It’s getting close to Halloween, so every supermarket is piled high with pumpkins, the spookiest veg around. For National Pumpkin Day, here’s four unusual facts about the ghoulish gourd.
Ghost pumpkins really exist
…but they’re not actual ghosts (sorry!). Although the orange pumpkin is the most iconic, pumpkins grow in a variety of colours, including yellow, pink and blue. White varieties have been spookily nicknamed ‘ghost pumpkins’ due to their pale colour.
Pumpkin Latte could have been Turnip Latte
Pumpkins weren’t always the Halloween veg of choice. In the early days of jack-o-lanterns, scary faces were originally carved into turnips. It wasn’t until Irish immigrants brought the tradition over to America that pumpkins gained their association with Halloween, as they were much more easily available and easier to carve than the turnip.
Pumpkins are actually a fruit
Despite being know commonly as a vegetable, pumpkins are actually a fruit from the same family as melons. Their name even comes from a bad translation of the French for ‘big melon’, which is how they were originally known.
Pumpkins aren’t just for carving
Nearly every part of the pumpkin is edible, pumpkin flesh can be boiled, pureed, and curried into a variety of delicious recipes, while the seeds can be roasted for a healthy snack - even pumpkin flowers can be cooked and eaten. The only part of the pumpkin you can’t eat is the hard skin, handily the only part you need for your jack-o-lanterns, so this Halloween try making some tasty treats from your pumpkins too.
From David Attenborough documentaries to The Lion King, exotic nature reserves to the pets in our own homes, the Animal Kingdom is a place of constant fascination and inspiration for us. Every year we discover more and more species of creature we share our planet with, but at the same time an increasing number of animals are under threat from global warming, pollution, deforestation and other challenges.
A sleek jaguar is the star of our newest Wild Thing, Born With Cattitude, but this beautiful animal and other big cats are increasingly in danger of extinction.
What threats do big cats face in the wild today?
Deforestation; lots of big cats are jungle dwellers, including Indian tigers and South American jaguars, and in many parts of the world their habitat is being destroyed to make way for plantations.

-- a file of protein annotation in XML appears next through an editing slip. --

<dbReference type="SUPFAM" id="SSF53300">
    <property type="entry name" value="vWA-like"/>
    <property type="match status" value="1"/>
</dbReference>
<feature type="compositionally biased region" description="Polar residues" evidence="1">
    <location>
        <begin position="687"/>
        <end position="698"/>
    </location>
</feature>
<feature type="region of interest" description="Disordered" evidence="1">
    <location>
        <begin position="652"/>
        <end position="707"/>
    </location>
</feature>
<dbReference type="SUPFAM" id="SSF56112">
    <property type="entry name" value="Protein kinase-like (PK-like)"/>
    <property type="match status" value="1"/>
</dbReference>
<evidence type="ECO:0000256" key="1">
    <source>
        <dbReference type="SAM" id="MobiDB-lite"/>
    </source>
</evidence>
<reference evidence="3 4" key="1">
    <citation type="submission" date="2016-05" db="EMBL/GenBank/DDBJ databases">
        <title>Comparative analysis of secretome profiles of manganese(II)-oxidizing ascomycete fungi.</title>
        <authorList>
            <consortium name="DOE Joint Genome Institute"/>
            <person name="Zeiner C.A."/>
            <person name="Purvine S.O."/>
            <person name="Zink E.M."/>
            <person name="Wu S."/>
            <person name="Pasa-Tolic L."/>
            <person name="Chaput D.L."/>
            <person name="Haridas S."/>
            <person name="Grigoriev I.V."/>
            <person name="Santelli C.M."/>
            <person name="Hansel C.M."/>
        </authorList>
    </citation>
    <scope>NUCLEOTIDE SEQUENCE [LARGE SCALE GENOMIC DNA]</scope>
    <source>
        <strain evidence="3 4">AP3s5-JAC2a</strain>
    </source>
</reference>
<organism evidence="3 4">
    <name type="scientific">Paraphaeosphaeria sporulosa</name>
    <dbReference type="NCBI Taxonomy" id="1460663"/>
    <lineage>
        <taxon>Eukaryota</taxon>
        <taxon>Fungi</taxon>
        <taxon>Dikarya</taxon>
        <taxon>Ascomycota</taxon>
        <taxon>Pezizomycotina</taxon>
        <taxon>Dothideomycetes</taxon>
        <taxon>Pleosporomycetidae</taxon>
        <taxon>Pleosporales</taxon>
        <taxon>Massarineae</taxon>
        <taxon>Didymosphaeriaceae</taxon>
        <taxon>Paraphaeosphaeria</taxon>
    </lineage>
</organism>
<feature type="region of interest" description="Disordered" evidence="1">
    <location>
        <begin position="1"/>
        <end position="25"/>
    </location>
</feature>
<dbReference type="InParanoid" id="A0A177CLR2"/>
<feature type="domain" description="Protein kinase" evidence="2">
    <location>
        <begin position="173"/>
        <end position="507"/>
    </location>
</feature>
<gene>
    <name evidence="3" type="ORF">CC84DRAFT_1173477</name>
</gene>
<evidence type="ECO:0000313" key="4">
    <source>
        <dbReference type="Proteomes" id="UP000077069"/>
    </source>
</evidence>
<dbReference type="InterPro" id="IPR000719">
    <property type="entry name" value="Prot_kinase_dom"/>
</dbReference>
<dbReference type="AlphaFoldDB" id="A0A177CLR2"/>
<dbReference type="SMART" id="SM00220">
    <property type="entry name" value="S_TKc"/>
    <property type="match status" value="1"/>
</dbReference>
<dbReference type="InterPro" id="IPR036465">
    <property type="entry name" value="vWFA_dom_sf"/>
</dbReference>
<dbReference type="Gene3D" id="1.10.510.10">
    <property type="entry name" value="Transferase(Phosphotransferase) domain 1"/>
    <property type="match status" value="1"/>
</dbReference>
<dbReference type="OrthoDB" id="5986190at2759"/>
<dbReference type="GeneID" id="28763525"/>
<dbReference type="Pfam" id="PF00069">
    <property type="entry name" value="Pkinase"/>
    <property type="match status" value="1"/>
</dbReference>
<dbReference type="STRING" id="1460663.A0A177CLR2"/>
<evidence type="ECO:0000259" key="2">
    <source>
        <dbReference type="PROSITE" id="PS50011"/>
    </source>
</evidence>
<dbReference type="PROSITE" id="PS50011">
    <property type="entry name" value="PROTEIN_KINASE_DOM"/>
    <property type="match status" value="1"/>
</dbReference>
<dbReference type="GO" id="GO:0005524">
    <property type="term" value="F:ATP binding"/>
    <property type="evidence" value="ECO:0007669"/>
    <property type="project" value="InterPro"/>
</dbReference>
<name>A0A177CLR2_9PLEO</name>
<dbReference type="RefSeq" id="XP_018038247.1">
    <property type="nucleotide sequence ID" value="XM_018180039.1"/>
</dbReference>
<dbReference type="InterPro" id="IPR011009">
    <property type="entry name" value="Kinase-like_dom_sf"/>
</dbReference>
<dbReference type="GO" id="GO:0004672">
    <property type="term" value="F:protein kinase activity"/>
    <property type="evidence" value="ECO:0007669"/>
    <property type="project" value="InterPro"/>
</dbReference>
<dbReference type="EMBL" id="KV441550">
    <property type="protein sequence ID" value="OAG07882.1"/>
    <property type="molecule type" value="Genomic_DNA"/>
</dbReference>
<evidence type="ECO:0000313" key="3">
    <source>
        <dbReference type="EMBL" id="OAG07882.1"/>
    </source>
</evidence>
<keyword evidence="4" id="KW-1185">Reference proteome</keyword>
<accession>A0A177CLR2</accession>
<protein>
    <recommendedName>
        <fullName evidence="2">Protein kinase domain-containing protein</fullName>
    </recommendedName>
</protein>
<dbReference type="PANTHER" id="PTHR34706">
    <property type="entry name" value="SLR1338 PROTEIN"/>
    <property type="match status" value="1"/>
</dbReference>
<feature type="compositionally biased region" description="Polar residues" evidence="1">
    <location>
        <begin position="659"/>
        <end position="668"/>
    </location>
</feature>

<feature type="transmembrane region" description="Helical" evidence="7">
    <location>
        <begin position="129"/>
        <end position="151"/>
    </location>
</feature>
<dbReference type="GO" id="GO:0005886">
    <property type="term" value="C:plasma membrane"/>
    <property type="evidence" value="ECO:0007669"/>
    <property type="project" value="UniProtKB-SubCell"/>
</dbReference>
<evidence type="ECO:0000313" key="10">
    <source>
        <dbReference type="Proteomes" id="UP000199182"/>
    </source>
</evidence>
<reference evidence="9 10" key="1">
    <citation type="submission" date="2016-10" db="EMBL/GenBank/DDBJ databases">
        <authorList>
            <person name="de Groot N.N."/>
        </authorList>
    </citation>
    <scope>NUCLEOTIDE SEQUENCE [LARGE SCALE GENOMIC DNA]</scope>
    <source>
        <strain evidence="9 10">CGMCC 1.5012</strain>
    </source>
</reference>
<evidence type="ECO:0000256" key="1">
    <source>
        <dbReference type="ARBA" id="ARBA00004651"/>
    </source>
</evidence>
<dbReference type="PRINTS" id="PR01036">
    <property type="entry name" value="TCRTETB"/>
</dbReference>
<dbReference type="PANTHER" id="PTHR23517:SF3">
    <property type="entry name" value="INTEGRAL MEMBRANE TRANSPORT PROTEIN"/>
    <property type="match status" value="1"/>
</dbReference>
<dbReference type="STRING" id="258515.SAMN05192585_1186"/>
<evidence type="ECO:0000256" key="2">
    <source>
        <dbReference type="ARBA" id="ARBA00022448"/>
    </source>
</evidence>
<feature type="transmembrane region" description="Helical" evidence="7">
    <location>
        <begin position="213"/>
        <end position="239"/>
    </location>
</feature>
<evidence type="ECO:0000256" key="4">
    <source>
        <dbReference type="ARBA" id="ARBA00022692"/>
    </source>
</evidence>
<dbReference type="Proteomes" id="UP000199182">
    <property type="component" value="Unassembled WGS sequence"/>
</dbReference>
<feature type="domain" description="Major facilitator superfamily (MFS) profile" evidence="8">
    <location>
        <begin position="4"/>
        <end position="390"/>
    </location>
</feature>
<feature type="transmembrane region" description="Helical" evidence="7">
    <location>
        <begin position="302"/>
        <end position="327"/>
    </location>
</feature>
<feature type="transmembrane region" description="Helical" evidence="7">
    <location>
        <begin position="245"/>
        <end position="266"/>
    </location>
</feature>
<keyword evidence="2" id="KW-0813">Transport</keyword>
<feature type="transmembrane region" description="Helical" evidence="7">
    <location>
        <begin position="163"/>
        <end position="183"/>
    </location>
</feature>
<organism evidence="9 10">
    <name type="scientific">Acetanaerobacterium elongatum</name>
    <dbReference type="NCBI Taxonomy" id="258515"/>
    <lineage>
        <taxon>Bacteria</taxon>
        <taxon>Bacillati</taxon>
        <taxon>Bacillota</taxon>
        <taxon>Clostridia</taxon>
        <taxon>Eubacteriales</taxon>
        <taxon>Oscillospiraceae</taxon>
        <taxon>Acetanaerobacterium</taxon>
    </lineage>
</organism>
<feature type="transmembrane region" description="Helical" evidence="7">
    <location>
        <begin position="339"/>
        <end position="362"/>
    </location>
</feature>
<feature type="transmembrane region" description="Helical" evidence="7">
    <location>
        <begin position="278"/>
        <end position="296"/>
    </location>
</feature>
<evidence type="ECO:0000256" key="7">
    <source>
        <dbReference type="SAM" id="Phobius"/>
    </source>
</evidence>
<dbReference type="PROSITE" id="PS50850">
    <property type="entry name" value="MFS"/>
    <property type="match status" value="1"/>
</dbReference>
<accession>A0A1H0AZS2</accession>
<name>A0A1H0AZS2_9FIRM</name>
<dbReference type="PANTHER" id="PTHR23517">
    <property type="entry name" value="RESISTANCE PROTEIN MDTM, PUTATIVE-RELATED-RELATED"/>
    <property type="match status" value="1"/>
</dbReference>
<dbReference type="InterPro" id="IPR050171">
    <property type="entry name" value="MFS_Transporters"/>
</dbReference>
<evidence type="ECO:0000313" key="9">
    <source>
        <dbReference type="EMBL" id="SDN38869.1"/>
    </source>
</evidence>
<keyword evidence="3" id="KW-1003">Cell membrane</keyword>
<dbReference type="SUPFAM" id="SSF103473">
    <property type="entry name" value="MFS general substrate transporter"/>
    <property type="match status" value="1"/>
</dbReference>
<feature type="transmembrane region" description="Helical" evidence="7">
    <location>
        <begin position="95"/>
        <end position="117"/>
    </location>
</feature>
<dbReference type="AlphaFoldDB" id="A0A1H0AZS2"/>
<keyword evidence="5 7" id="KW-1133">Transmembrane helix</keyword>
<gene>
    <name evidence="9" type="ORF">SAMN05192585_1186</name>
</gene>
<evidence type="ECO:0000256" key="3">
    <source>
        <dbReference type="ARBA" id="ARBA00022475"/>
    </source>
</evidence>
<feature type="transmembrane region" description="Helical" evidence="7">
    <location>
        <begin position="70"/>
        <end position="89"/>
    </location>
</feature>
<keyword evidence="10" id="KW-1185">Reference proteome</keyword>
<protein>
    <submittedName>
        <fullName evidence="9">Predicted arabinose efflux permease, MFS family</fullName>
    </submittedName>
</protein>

Wildlife trade; many big cats are still hunted and killed by humans for their body parts. Leopards and tigers are hunted for their pelts and their bones are sought after for use in traditional medicine. Some big cats are also sold on as exotic pets to owners who are unable to care for them properly.
Human conflict; farmers will sometimes kill big cats in ‘revenge’ for the cats preying on their livestock. Big cats hunting livestock has become increasingly common as their habitat is destroyed and the human population around them grows, reducing their usual prey.
Who are The Big Cat Sanctuary and what do they do?
Set in the heart of the English countryside, The Big Cat Sanctuary provides a peaceful home for over 50 endangered big cats as well as a specialised centre of research to improve our knowledge of the majestic creatures they house. Experts in the breeding of big cats, the Sanctuary is helping to ensure the survival of these magnificent animals through their work.
The initiatives undertaken at The Big Cat Sanctuary are vital to saving some of the most endangered and iconic species on the planet from extinction. There are various projects which include co-ordinated breeding, contributions to frontline conservation strategies and the welfare of the sanctuary’s resident cats, who are not only ambassadors of their wild cousins, but also play an active role in securing a future for all wildlife and our natural world.
Where do we come in?
The Big Cat Sanctuary will be receiving 5% of profits from sales of Wild Things own big cat, the new jaguar design Born With Cattitude. Born With Cattitude was inspired by The Big Cat Sanctuary’s own sassy jaguar, Maya, who recently stole hearts in the BBC documentary series Big Cats About the House.
*The Big Cat Sanctuary is trademarked by the Wildlife Heritage Foundation Limited. Registered Charity no. 1104420.